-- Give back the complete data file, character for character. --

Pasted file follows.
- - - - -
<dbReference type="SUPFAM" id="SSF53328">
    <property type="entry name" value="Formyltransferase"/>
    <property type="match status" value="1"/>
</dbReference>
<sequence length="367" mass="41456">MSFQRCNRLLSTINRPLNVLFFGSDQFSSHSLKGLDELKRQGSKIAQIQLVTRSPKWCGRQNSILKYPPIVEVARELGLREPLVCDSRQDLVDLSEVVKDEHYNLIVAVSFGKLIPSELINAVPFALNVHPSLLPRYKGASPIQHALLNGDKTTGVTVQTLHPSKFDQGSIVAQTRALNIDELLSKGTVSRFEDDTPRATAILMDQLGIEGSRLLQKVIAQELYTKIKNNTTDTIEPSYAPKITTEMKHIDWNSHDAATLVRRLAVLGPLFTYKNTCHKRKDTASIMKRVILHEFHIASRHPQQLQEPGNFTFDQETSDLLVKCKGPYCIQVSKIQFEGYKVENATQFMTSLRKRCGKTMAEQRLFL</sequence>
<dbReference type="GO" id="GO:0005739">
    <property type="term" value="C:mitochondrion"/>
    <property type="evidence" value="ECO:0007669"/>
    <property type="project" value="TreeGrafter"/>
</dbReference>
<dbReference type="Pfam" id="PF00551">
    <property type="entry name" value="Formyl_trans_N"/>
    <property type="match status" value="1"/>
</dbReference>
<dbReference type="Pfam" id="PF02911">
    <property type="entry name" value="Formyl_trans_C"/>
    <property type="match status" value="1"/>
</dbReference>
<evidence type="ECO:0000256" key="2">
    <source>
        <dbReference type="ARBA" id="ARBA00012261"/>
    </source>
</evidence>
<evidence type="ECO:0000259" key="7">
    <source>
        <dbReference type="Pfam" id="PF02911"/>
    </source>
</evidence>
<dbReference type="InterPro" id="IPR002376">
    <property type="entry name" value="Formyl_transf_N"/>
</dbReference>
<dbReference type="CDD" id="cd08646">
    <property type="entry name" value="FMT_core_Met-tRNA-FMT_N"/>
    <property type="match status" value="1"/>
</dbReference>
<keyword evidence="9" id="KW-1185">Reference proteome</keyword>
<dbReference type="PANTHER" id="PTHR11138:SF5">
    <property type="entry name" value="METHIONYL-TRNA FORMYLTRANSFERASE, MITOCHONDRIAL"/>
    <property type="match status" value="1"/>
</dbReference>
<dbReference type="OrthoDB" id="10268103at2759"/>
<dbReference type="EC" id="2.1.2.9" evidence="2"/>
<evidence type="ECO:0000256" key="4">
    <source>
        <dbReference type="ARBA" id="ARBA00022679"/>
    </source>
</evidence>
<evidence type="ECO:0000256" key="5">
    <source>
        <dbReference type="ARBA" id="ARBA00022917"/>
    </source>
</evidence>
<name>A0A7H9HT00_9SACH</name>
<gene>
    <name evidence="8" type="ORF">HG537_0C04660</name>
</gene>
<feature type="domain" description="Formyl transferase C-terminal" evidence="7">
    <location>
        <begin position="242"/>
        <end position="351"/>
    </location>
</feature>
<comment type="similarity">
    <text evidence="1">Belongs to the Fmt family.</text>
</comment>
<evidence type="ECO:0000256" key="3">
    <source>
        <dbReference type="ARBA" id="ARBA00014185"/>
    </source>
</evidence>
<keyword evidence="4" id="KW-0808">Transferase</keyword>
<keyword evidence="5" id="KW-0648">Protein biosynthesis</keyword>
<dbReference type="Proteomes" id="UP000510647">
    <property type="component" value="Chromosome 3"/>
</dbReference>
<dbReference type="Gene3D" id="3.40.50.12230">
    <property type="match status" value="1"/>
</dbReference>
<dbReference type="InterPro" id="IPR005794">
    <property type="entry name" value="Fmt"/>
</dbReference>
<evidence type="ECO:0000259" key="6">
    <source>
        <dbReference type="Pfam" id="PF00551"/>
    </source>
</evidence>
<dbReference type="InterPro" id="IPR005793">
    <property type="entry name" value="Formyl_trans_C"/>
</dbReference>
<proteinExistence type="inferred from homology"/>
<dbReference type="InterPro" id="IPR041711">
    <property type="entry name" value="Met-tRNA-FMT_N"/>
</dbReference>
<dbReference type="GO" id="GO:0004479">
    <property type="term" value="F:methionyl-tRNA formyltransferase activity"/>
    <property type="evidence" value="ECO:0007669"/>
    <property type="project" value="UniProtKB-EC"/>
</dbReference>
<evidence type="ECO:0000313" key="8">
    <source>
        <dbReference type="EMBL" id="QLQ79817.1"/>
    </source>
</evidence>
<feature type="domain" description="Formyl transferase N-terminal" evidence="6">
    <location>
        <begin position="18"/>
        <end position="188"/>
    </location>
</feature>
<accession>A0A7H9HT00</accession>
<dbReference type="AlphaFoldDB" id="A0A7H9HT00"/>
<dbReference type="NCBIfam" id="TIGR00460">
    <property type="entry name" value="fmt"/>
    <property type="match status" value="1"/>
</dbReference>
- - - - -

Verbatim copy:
<dbReference type="SUPFAM" id="SSF53328">
    <property type="entry name" value="Formyltransferase"/>
    <property type="match status" value="1"/>
</dbReference>
<sequence length="367" mass="41456">MSFQRCNRLLSTINRPLNVLFFGSDQFSSHSLKGLDELKRQGSKIAQIQLVTRSPKWCGRQNSILKYPPIVEVARELGLREPLVCDSRQDLVDLSEVVKDEHYNLIVAVSFGKLIPSELINAVPFALNVHPSLLPRYKGASPIQHALLNGDKTTGVTVQTLHPSKFDQGSIVAQTRALNIDELLSKGTVSRFEDDTPRATAILMDQLGIEGSRLLQKVIAQELYTKIKNNTTDTIEPSYAPKITTEMKHIDWNSHDAATLVRRLAVLGPLFTYKNTCHKRKDTASIMKRVILHEFHIASRHPQQLQEPGNFTFDQETSDLLVKCKGPYCIQVSKIQFEGYKVENATQFMTSLRKRCGKTMAEQRLFL</sequence>
<dbReference type="GO" id="GO:0005739">
    <property type="term" value="C:mitochondrion"/>
    <property type="evidence" value="ECO:0007669"/>
    <property type="project" value="TreeGrafter"/>
</dbReference>
<dbReference type="Pfam" id="PF00551">
    <property type="entry name" value="Formyl_trans_N"/>
    <property type="match status" value="1"/>
</dbReference>
<dbReference type="Pfam" id="PF02911">
    <property type="entry name" value="Formyl_trans_C"/>
    <property type="match status" value="1"/>
</dbReference>
<evidence type="ECO:0000256" key="2">
    <source>
        <dbReference type="ARBA" id="ARBA00012261"/>
    </source>
</evidence>
<evidence type="ECO:0000259" key="7">
    <source>
        <dbReference type="Pfam" id="PF02911"/>
    </source>
</evidence>
<dbReference type="InterPro" id="IPR002376">
    <property type="entry name" value="Formyl_transf_N"/>
</dbReference>
<dbReference type="CDD" id="cd08646">
    <property type="entry name" value="FMT_core_Met-tRNA-FMT_N"/>
    <property type="match status" value="1"/>
</dbReference>
<keyword evidence="9" id="KW-1185">Reference proteome</keyword>
<dbReference type="PANTHER" id="PTHR11138:SF5">
    <property type="entry name" value="METHIONYL-TRNA FORMYLTRANSFERASE, MITOCHONDRIAL"/>
    <property type="match status" value="1"/>
</dbReference>
<dbReference type="OrthoDB" id="10268103at2759"/>
<dbReference type="EC" id="2.1.2.9" evidence="2"/>
<evidence type="ECO:0000256" key="4">
    <source>
        <dbReference type="ARBA" id="ARBA00022679"/>
    </source>
</evidence>
<evidence type="ECO:0000256" key="5">
    <source>
        <dbReference type="ARBA" id="ARBA00022917"/>
    </source>
</evidence>
<name>A0A7H9HT00_9SACH</name>
<gene>
    <name evidence="8" type="ORF">HG537_0C04660</name>
</gene>
<feature type="domain" description="Formyl transferase C-terminal" evidence="7">
    <location>
        <begin position="242"/>
        <end position="351"/>
    </location>
</feature>
<comment type="similarity">
    <text evidence="1">Belongs to the Fmt family.</text>
</comment>
<evidence type="ECO:0000256" key="3">
    <source>
        <dbReference type="ARBA" id="ARBA00014185"/>
    </source>
</evidence>
<keyword evidence="4" id="KW-0808">Transferase</keyword>
<keyword evidence="5" id="KW-0648">Protein biosynthesis</keyword>
<dbReference type="Proteomes" id="UP000510647">
    <property type="component" value="Chromosome 3"/>
</dbReference>
<dbReference type="Gene3D" id="3.40.50.12230">
    <property type="match status" value="1"/>
</dbReference>
<dbReference type="InterPro" id="IPR005794">
    <property type="entry name" value="Fmt"/>
</dbReference>
<evidence type="ECO:0000259" key="6">
    <source>
        <dbReference type="Pfam" id="PF00551"/>
    </source>
</evidence>
<dbReference type="InterPro" id="IPR005793">
    <property type="entry name" value="Formyl_trans_C"/>
</dbReference>
<proteinExistence type="inferred from homology"/>
<dbReference type="InterPro" id="IPR041711">
    <property type="entry name" value="Met-tRNA-FMT_N"/>
</dbReference>
<dbReference type="GO" id="GO:0004479">
    <property type="term" value="F:methionyl-tRNA formyltransferase activity"/>
    <property type="evidence" value="ECO:0007669"/>
    <property type="project" value="UniProtKB-EC"/>
</dbReference>
<evidence type="ECO:0000313" key="8">
    <source>
        <dbReference type="EMBL" id="QLQ79817.1"/>
    </source>
</evidence>
<feature type="domain" description="Formyl transferase N-terminal" evidence="6">
    <location>
        <begin position="18"/>
        <end position="188"/>
    </location>
</feature>
<accession>A0A7H9HT00</accession>
<dbReference type="AlphaFoldDB" id="A0A7H9HT00"/>
<dbReference type="NCBIfam" id="TIGR00460">
    <property type="entry name" value="fmt"/>
    <property type="match status" value="1"/>
</dbReference>